A History of Violence: a reflection on our society


 
I have been paying little attention to the news, or the journalists underline the bad in the world and forget about all the good, but the impression I have nowadays is that our world is full of violence, and we have no more place to repress it.
 

Two of the most beautiful cities in Italy, if not in the whole world, have been the set of two tragedies in very little days earlier this month.
 
The first one happened in Rome, and is the death of a teenager by the hand of his own best friend. The kid, tired of always offering cigarettes to his friend, pointed out he was unceasingly begging for something to smoke. He may have told it as a joke, but the push was fatal anyway. As far as I know his friend has not committed suicide, thing that has been done, on the contrary, by the protagonist of the second event.
 
This time we are in Florence, and we find a supporter of an extremist right-wing political party. He shot at a market, killed two Senegalese men and seriously wounded other three.Then took away his life. I wish I could say they are the only episodes of this kind in the world, but they are not.
 
People don’t always die, but the number of violent episodes is overall high enough to require that we all stop and face the problem. There is plenty of material to almost make even a sceptical like me believe the prophecies about the advent of the Evil.
 
A History of Violence” is the title of a famous graphic novel and film adaptation. Reported words in a review about the film (published on the Chicago Sun-Times) confirmed my intuition about it. It is the history of violence of the protagonist, the history of violence of the human history and the history of violence of the Earth itself, because evolution is the law of the strongest one, of the fittest, of the one who wins over the others.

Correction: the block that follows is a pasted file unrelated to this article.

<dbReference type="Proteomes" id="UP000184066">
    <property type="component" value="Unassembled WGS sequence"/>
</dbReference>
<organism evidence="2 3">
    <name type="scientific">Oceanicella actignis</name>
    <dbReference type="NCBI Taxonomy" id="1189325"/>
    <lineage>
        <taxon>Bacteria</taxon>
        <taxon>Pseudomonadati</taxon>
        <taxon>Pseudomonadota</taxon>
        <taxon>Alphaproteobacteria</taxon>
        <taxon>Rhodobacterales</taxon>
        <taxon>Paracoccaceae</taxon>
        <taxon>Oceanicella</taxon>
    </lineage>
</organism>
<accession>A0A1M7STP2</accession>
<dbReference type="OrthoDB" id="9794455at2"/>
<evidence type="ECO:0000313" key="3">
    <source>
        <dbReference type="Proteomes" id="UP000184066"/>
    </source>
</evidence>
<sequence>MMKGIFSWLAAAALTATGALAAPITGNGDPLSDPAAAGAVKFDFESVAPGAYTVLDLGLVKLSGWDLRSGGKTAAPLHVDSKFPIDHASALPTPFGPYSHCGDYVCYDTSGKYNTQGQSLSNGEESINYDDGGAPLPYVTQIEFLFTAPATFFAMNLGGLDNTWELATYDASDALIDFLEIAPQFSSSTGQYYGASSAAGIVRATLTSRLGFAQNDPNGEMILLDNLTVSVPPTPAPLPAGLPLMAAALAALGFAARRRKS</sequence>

“Homo homini lupus est” is a very famous Latin expression that seems truer everyday, even if I am surrounded by incredibly positive personalities. One of my friends is an advocate against bullying; another one leads a ministry promoting the message of love of Christianity, which has been often neglected through centuries. Those are two of many examples, more illustrious than them. Why am I expressing this much negativity, then?
 
Because the overall impression is that our society encourages separation and individualism.
 
We stand together because only as a group we can preserve advantages for each one, and nobody wants to renounce to theirs. Even the best among us will surely have something they want to save, material or spiritual or of whichever possible nature. Maybe it is something noble that is universal, such as equal opportunities and freedom, but in the moment it is universal, it is for yourself too.
 
Milton’s words as a political preacher are as moving and poetic as his literary ones. He was a man of his time and, as such, his emphasis in his writing was about the good choices of rational men. I keep the collection of the English Republicans between 1649 and 1722 as one of my main references. Even in times like this, where I face the reign of the irrational and wonder if the human rationality is not just an illusion created by those who are not strong enough to survive otherwise.
 
I wonder what a woman who has lost her child in such an unjust way, for a cigarette worth a few cents, would think of the high ideals of those promoting the rationality of mankind. What the family of those men killed out of racism would think. What those who loved someone and lost them to the more absurd acts of violence in history, recent or remote, would think.
 
Milton in “The readie and easie way,” wrote that going back to monarchy would have debased the blood spread by those who died to install the Republic. Aren’t we debasing the life of who died to give us our liberty whenever we leave violence overcome us? Whenever we leave fear insinuate in our thoughts? Whenever someone has control over someone else’s life because it threatens their power to realize their wishes?
 
I am not saying that self-defense is wrong, of course, but there shouldn’t be a need for that.